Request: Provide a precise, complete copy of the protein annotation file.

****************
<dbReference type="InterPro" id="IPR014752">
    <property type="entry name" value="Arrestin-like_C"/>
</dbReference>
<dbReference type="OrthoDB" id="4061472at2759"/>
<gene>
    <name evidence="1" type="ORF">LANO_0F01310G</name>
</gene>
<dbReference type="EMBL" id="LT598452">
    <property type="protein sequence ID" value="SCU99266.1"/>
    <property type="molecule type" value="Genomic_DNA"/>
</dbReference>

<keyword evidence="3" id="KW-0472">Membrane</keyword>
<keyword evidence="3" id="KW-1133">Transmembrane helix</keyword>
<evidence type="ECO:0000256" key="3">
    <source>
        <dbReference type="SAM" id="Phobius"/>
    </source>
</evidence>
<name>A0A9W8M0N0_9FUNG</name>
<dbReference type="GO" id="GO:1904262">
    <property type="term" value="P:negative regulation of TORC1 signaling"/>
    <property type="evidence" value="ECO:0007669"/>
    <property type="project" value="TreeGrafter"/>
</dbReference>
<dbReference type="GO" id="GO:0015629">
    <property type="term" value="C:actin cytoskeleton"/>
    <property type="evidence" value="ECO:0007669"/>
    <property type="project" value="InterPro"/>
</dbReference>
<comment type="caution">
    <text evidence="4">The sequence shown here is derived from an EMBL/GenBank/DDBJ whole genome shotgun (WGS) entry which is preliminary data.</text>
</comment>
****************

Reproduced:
<dbReference type="InterPro" id="IPR014752">
    <property type="entry name" value="Arrestin-like_C"/>
</dbReference>
<dbReference type="OrthoDB" id="4061472at2759"/>
<gene>
    <name evidence="1" type="ORF">LANO_0F01310G</name>
</gene>
<dbReference type="EMBL" id="LT598452">
    <property type="protein sequence ID" value="SCU99266.1"/>
    <property type="molecule type" value="Genomic_DNA"/>
</dbReference>

<keyword evidence="3" id="KW-0472">Membrane</keyword>
<keyword evidence="3" id="KW-1133">Transmembrane helix</keyword>
<evidence type="ECO:0000256" key="3">
    <source>
        <dbReference type="SAM" id="Phobius"/>
    </source>
</evidence>
<name>A0A9W8M0N0_9FUNG</name>
<dbReference type="GO" id="GO:1904262">
    <property type="term" value="P:negative regulation of TORC1 signaling"/>
    <property type="evidence" value="ECO:0007669"/>
    <property type="project" value="TreeGrafter"/>
</dbReference>
<dbReference type="GO" id="GO:0015629">
    <property type="term" value="C:actin cytoskeleton"/>
    <property type="evidence" value="ECO:0007669"/>
    <property type="project" value="InterPro"/>
</dbReference>
<comment type="caution">
    <text evidence="4">The sequence shown here is derived from an EMBL/GenBank/DDBJ whole genome shotgun (WGS) entry which is preliminary data.</text>
</comment>